Well, I’m officially three hours into my RYT 200 hour yoga certification, and I can 100% say that I am in the exact place I’m supposed to be in. Huge exhale.
Today started out not so great. I was stuck in traffic on the way to work, couldn’t shake my hunger once I got there, and allowed myself to pig out on an oatmeal/PB/jelly concoction. It was great and filling, but still left me empty. I knew today was going to be a struggle.
Fast forward through an afternoon of negativity. I realized today that I was not in the place I was meant to be in my life. As the day wore on and different challenges arose, I saw myself being boxed by thicker and thicker walls. I am a creative person, and my abilities are being stifled. It didn’t help that my cramps (sorry, guys) were causing me to literally keel over in pain for three blissful afternoon hours.
When 5pm finally rolled around, I hung out at work in an attempt to avoid traffic before leaving for training. It didn’t work. I left at 6, and what should have been a 30-minute drive turned into 45, and I just made it on time for class.
But I made it.
There are 11 of us—seven students and four teachers. After a few ice breakers from one of our instructors (side note: I usually hate ice breakers, but it turns out when you’re actually interested in meeting the people, they’re not that bad), we dove into class.
My takeaways from class:
- Each trainer offered the same advice in different ways: We will make mistakes and hit roadblocks. And that’s okay.
- What makes a good yoga class? To me, a good yoga class combines an educated instructor with good music and positive intentions. Other answers included authenticity in student and teacher, a calm space, and respectful neighbors.
- Journaling. One of the requirements for training is the attendance of 60 yoga classes. These classes can be C1, C2, or Hot Power Fusion (you can see exactly what these classes are at CorePower’s website). After each of these classes, we’re required to write a quick reflection on what we learned, liked, and/or disliked.
- “Yoga” is derived from the Sanskrit word yuj or “yoke” and “unite.” Yoga is literally the unification of the mind, body, and soul.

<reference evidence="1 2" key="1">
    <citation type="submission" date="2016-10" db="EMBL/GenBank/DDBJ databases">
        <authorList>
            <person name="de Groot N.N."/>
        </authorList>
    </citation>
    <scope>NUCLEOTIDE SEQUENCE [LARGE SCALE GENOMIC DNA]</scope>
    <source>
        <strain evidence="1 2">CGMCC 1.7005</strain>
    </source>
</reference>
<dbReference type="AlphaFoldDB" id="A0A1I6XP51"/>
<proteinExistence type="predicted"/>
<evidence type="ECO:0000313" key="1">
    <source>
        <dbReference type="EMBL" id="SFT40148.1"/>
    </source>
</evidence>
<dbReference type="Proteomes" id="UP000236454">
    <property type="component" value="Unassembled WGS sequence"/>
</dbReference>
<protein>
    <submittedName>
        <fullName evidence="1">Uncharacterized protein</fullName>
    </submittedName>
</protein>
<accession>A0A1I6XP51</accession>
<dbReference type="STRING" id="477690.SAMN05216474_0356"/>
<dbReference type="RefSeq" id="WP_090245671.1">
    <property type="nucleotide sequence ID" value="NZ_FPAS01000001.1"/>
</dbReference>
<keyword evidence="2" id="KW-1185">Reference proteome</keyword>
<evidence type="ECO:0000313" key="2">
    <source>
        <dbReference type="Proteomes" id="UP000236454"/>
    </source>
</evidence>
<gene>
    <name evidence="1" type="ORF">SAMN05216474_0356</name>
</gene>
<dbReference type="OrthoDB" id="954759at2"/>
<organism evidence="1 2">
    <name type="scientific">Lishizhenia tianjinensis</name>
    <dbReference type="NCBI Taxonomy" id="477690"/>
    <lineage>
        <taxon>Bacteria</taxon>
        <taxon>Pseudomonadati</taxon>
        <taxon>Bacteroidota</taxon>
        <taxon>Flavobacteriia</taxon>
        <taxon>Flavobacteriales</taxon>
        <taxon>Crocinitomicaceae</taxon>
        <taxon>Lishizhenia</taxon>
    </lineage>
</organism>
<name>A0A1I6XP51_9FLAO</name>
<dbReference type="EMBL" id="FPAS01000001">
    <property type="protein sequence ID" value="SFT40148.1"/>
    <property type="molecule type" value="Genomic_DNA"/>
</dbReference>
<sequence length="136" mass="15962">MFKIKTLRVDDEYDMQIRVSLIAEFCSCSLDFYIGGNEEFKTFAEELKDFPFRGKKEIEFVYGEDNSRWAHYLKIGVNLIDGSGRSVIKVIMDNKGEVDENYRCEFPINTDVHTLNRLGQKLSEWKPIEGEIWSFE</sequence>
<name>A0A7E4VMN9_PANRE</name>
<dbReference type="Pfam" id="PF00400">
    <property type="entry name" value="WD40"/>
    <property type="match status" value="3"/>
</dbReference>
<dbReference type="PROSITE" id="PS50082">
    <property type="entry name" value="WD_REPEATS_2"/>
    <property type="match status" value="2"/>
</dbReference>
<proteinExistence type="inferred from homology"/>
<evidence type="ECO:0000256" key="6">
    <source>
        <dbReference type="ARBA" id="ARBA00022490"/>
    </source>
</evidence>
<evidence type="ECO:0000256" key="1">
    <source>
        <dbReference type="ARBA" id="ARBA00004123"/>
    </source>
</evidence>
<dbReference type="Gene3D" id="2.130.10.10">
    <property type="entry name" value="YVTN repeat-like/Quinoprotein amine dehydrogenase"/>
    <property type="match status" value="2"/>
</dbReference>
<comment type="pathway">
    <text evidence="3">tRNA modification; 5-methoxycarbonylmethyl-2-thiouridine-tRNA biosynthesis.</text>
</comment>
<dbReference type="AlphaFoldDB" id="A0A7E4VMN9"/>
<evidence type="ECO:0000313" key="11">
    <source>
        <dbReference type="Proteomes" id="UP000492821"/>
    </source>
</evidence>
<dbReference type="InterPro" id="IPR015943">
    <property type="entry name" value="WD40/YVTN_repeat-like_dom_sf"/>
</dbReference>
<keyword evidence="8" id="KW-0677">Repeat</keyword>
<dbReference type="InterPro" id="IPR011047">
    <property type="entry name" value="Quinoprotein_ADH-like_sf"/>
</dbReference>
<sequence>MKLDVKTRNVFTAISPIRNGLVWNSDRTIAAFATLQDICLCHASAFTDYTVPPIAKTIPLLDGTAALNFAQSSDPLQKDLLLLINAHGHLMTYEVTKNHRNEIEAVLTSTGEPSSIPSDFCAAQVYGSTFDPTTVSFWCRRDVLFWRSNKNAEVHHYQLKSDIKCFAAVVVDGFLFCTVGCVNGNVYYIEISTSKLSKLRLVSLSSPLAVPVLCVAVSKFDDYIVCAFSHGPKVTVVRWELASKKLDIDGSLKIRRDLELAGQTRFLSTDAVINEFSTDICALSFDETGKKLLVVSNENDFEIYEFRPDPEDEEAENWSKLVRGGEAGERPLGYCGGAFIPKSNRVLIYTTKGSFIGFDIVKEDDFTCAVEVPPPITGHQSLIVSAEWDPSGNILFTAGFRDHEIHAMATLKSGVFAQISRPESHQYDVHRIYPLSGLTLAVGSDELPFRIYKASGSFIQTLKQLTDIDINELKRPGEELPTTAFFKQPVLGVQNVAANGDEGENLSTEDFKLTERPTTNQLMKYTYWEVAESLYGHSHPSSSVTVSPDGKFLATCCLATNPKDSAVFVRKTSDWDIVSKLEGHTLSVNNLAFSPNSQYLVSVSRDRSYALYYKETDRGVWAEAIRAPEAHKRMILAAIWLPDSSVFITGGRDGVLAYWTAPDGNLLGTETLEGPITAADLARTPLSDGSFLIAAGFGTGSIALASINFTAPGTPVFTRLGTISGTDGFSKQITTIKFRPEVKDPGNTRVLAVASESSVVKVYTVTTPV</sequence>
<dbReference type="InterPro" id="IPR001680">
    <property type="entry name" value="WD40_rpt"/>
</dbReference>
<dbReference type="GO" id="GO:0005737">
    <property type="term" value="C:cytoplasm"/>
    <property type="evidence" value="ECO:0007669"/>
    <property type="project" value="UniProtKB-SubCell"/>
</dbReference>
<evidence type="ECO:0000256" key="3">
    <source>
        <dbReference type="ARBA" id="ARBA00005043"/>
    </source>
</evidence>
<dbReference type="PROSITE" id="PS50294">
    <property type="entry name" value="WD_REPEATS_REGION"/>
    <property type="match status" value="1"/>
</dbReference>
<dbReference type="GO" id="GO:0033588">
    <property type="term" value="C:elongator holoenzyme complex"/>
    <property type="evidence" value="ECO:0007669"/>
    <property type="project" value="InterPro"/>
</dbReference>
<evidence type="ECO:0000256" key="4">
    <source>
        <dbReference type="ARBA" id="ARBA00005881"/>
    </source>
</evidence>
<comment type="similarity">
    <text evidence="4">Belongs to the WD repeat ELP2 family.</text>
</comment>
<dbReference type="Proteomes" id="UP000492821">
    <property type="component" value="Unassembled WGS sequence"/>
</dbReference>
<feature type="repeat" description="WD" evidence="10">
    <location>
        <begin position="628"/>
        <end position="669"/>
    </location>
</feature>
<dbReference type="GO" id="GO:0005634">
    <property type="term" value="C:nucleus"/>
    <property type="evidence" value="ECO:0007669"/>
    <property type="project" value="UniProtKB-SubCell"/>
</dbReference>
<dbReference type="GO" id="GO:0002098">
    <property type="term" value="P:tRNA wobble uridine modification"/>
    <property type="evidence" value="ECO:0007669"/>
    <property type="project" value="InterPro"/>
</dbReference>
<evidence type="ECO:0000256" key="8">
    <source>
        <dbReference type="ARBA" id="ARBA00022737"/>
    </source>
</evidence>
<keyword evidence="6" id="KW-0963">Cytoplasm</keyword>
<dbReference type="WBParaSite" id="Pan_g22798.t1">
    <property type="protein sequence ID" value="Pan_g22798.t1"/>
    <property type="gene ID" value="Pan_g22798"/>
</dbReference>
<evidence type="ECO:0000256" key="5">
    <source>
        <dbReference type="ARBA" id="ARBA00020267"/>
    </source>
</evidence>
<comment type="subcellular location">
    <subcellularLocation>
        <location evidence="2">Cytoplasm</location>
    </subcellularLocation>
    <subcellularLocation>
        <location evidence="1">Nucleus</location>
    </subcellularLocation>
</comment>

- What yoga means to us/why we practice. For me, yoga is peace of mind. It is a calm that is nearly inaccessible in my life outside of the studio. For others, yoga was described as therapy, as a combination of breath and physical postures, and as a way of life. One of my peers, a musician, said he found the same feeling on his mat that he feels playing an instrument.
Feedback is from a place of love and kindness. You can "wear the feedback like a t-shirt" and take it off when it doesn't suit you or your practice.
After our discussion, we settled into our first “real” teaching experience: Child’s Pose, or Balasana, derived from the Sanskrit word bala meaning “child” and asana meaning “seat.”
I’ve been doing Child’s Pose ever since I started taking yoga classes. It’s simply a staple in all types of practices. But I’ve never looked at Child’s Pose like this before—one of our instructors acted as the “body” at the center of the room, seated upward. Another instructor asked us to direct her into Child’s Pose. From around the room, there were the usual phrases: “Inhale and meet on your hands in knees in table top”, “Align your knees to the width of the mat”, “Place your hips back to your heels”, etc.
We sounded robotic. Still, not too shabby for our first time uttering the commands out loud.
For the next 20 minutes or so, we practiced Child’s Pose and assists with our partners, following the newly-discovered lines of energy that course through the body in dozens of different ways, depending on the targeted muscle or limb.
And then, as quickly as it began, class was over.
Today didn’t start out great, and it wasn’t the best in the middle. Even so, I’m going to bed happy tonight because the past three hours have reaffirmed my dream of deepening my practice and opening up my mind. I might hit those roadblocks along the way, but for now, I’m just glad to be here.